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Crime & Justiceby Mark Reutter11:15 amMar 7, 20140

Violent crime drops in southeast Baltimore, center of January surge

Violent crime drops 34% from January but is still higher than a year ago

Above: Police Commissioner Anthony Batts and Mayor Stephanie Rawlings-Blake waiting to speak at a meeting about crime in southeast Baltimore last month.

Crime has declined sharply in Baltimore’s southeast neighborhoods, but is still running higher than a year ago, an analysis of police crime data shows.

In January, the Southeast Police District was the scene of nearly one in five violent crimes in the city. The district, which includes not only the waterfront communities of Fells Point and Canton but sections of East Baltimore south of Monument Street and Pulaski Highway, reported a 30% surge in violent crime.

In February, violent crime dropped 34% from January (69 incidents versus 105), according to police records compiled by Comstat.

Aggravated assault declined 21% and gun crimes fell by 67%. (February has 28 days, or three fewer than January.)

When compared to last year, though, there’s been a 19% increase in violent crime and 16% rise in gun crime for the first two months in the district.

Southeast currently leads the city’s nine police districts in terms of violent crime and is second (behind Northeast) in gun crimes.

See charts below. For full data see here. PLEASE NOTE: These numbers are for the overall police districts, not for individual neighborhoods within the districts, some of which may have experienced crime increases.

The January spike in crime in southeast neighborhoods – punctuated by the bludgeoning death of a 51-year-old women, allegedly by two teenagers who were burglarizing her Patterson Park home – shocked residents.

It led to a well-attended public meeting where Police Commissioner Anthony W. Batts, accompanied by Mayor Stephanie Rawlings-Blake, promised to improve safety.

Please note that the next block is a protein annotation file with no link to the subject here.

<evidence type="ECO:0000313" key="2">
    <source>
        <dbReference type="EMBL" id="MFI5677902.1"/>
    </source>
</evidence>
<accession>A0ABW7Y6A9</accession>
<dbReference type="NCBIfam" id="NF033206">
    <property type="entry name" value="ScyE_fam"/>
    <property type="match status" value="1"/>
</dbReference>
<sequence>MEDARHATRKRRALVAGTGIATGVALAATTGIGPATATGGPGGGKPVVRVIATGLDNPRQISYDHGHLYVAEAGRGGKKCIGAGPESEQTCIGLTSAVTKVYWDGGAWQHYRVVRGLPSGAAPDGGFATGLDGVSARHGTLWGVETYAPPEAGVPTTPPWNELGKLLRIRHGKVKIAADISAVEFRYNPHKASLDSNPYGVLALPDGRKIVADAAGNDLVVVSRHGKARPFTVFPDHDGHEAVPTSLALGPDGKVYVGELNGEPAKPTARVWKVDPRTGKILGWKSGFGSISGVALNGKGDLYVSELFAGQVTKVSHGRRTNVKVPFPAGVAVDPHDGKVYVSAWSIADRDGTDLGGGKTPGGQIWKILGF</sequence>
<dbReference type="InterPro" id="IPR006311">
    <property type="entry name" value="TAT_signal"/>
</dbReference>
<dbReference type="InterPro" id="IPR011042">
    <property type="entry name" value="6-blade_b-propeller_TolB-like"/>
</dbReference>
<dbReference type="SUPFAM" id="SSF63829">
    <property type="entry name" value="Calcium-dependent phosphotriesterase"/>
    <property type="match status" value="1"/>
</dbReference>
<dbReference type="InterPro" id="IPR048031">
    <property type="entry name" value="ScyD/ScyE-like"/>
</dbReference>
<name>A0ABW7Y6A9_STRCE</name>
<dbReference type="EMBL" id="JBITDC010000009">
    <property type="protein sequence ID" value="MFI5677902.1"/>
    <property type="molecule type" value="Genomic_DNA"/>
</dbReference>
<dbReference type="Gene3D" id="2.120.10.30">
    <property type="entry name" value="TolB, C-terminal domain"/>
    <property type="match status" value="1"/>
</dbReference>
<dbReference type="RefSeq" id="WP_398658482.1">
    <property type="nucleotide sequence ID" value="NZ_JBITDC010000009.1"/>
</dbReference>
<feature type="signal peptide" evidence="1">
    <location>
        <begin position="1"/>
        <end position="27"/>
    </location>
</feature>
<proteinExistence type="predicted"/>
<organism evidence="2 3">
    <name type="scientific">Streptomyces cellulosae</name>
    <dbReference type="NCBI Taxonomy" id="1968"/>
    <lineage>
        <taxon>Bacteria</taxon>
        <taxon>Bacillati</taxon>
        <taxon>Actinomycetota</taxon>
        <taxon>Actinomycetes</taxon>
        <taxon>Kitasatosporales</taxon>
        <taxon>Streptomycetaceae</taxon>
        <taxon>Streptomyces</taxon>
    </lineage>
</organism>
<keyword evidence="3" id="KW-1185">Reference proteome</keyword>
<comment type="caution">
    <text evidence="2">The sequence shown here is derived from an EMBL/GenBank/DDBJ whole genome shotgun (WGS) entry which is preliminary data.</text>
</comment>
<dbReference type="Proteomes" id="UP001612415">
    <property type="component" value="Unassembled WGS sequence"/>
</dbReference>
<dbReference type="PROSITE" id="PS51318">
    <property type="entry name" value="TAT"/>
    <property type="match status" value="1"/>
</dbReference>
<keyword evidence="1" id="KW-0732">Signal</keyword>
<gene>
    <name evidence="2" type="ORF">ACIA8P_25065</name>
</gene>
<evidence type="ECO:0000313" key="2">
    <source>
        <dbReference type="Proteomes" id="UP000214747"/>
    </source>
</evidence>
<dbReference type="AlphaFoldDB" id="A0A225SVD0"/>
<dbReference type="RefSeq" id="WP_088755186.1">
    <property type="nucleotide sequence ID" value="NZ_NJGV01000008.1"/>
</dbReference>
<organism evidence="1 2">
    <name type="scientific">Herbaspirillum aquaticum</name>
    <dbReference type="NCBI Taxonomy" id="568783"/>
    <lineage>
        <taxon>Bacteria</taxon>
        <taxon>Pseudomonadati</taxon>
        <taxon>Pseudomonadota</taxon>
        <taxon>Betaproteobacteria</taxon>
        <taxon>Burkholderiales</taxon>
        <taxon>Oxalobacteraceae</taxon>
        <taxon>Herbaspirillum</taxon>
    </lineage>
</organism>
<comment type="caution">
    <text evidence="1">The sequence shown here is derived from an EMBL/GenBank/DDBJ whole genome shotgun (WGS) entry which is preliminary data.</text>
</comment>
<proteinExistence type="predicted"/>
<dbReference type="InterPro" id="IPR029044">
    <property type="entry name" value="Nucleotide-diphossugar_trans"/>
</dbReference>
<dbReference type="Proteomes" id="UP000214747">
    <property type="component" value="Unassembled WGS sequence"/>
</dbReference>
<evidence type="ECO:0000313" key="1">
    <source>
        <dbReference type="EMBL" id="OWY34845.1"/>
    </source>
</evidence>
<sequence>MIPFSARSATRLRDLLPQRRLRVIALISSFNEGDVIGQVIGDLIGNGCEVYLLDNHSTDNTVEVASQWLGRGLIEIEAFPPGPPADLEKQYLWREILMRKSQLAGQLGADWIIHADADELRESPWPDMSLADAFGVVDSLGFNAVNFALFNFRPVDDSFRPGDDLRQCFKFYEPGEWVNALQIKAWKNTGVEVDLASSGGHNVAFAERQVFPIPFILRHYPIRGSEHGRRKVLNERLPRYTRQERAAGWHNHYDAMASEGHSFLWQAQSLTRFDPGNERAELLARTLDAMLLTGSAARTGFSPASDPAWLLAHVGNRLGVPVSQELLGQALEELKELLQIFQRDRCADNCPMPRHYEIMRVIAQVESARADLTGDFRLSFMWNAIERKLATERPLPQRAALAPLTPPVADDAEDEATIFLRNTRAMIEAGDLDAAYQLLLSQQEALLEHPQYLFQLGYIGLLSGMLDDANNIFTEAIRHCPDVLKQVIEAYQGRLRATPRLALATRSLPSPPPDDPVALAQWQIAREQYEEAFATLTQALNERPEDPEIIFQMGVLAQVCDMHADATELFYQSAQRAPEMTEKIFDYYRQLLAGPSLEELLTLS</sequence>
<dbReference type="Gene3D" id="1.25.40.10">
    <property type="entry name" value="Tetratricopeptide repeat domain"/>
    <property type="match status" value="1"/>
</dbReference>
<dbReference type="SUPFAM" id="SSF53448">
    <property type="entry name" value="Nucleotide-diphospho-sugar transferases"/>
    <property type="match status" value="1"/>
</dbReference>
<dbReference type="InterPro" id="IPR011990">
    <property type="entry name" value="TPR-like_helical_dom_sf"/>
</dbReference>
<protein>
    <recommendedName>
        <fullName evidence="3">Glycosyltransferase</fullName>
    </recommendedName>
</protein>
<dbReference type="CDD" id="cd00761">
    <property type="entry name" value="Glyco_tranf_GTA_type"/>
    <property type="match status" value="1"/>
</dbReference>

Stats from the first two months of 2014 show overall declines in violent crime except for the Southeast Police District. (Comstat)

Stats from the first two months of 2014 show declines in violent crime in all police districts except for the Southeast. (Comstat data)

Homicides Down Last Month

Citywide, homicides have dropped from their January highs. There were only nine homicides recorded last month, compared to 27 in January. Except for a small up-tick in commercial robbery and auto thefts, serious crime in Baltimore was down.

Gun crime stats for the first two months of 2014 and 2013. (Comstat data)

Gun crime by district for the first two months of 2014 and 2013. (Comstat data)

All of this is welcome news to Commissioner Batts, who was recruited 18 months ago by Rawlings-Blake to head the police force and has witnessed a stubborn rise in homicides over his tenure.

Batts has pledged to run the department more efficiently and to improve the often-strained relations between the force and residents in high-crime areas.

Following a $287,000 consultants’ report issued last fall, Batts has instituted an expansion of special enforcement zones to blanket drug- and gang-infested neighborhoods with more officers and special units.

Batts also beefed up patrols around Patterson Park as well as police investigations of a spate of burglaries around Butchers Hill, Highlandtown and Canton.

Focus on Juveniles

One area of citywide focus is juvenile crime, with police saying they will question teenagers who are not in school or are acting suspiciously.

In the first two months of this year, police made 462 juvenile arrests, Comstat statistics show, compared to 537 in 2013.

While the overall number of juvenile drug arrests has declined, arrests involving aggravated assault, burglary and stolen autos have gone up. Many juvenile burglaries and robberies are being coordinated by adult ringleaders, police say.

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